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What is the risk of committing an ascii-armored symmetric private key to VCS where the password lives outside of source control?

This is a private closed-source repo.

Two helpful topics:

  • Could you be a bit more specific in what way the threads you linked differ from your own question? – Arminius Apr 11 '18 at 18:19
  • I'd like to understand the specific vulnerabilities my proposed scenario would expose and the circumstances under which those vulnerabilities might be exploited. Neither of the aforementioned links provide much detail in this regard. – doremi Apr 11 '18 at 20:15
  • """A binary-to-text encoding is encoding of data in plain text. More precisely, it is an encoding of binary data in a sequence of printable characters. These encodings are necessary for transmission of data when the channel does not allow binary data (such as email or NNTP) or is not 8-bit clean. PGP documentation (RFC 4880) uses the term ASCII armor for binary-to-text encoding when referring to Base64.""" ... I had to look it up (Things I learned Today) – CaffeineAddiction Apr 12 '18 at 9:30
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I would strongly recommend AGAINST it ...

Passphrase on a SSH key isnt meant to protect it indefinitely ... it simply buys you time. If you brute force a password on a program or website it could lock you out after a specific number of tries. It could also notify the powers that be that someone is attempting to break in. A SSH Key is simply a file though ... if someone obtains it they can throw rainbow tables at it all day every day for years if they want to and then it is no long and IF they crack it but WHEN.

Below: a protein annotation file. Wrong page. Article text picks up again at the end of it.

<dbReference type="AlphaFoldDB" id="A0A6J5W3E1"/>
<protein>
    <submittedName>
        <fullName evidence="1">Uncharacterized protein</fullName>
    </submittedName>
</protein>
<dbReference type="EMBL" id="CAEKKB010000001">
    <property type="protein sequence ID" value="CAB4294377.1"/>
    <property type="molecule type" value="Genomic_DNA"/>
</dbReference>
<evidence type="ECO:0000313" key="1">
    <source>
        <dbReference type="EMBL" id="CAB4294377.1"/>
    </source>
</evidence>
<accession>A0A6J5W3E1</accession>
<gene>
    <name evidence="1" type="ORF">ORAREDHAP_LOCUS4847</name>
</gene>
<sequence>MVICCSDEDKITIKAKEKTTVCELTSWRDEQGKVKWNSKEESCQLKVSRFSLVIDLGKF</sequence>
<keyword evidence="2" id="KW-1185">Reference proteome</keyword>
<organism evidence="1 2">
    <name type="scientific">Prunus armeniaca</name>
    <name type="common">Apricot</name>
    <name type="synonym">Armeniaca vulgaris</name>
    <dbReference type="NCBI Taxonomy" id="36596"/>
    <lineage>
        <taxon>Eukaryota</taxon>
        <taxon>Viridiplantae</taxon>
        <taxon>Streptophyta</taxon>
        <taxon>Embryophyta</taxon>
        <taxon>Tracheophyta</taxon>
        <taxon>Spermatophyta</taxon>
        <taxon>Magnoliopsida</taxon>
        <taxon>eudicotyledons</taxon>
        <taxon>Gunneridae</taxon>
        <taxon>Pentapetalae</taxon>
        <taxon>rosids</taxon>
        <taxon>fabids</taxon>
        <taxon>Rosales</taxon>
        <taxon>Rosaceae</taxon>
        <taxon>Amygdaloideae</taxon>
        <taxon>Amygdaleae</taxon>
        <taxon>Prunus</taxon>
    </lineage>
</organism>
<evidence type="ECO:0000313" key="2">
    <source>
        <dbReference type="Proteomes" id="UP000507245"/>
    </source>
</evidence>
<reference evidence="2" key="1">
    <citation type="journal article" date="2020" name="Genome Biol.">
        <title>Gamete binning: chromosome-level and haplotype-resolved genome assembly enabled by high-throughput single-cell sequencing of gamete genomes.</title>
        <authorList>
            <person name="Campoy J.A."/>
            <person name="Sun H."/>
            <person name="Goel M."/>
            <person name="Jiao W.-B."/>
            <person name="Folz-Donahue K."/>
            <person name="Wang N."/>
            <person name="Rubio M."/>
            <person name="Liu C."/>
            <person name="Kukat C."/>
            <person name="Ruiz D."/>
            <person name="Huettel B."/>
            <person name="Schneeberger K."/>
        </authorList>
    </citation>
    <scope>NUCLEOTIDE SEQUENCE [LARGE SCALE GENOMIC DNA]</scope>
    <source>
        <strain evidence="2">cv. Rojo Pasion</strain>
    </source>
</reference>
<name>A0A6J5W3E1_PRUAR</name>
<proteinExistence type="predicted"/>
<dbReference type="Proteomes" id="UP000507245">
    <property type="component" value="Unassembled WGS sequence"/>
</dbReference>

this picture is outdated, but it gives you an idea of how bad of an idea it is ... the fact that the picture is outdated should give you an even better idea

password complexity

https://www.grc.com/haystack.htm

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  • Hi - Thanks for your answer. Clarification here - the key in question is a GPG private key used to decrypt non-PII bulk data in S3, not an SSH key. Also, isn't it fair to say that an intruder would need to compromise my VCS before even attempting to brute-force the password? If this key needs to be on every app server, where is OPS to store it in order to deploy it? If it's a company like Hashicorp Vault, how is that more/less secure than a hosted VCS such as GitHub? – doremi Apr 12 '18 at 17:20

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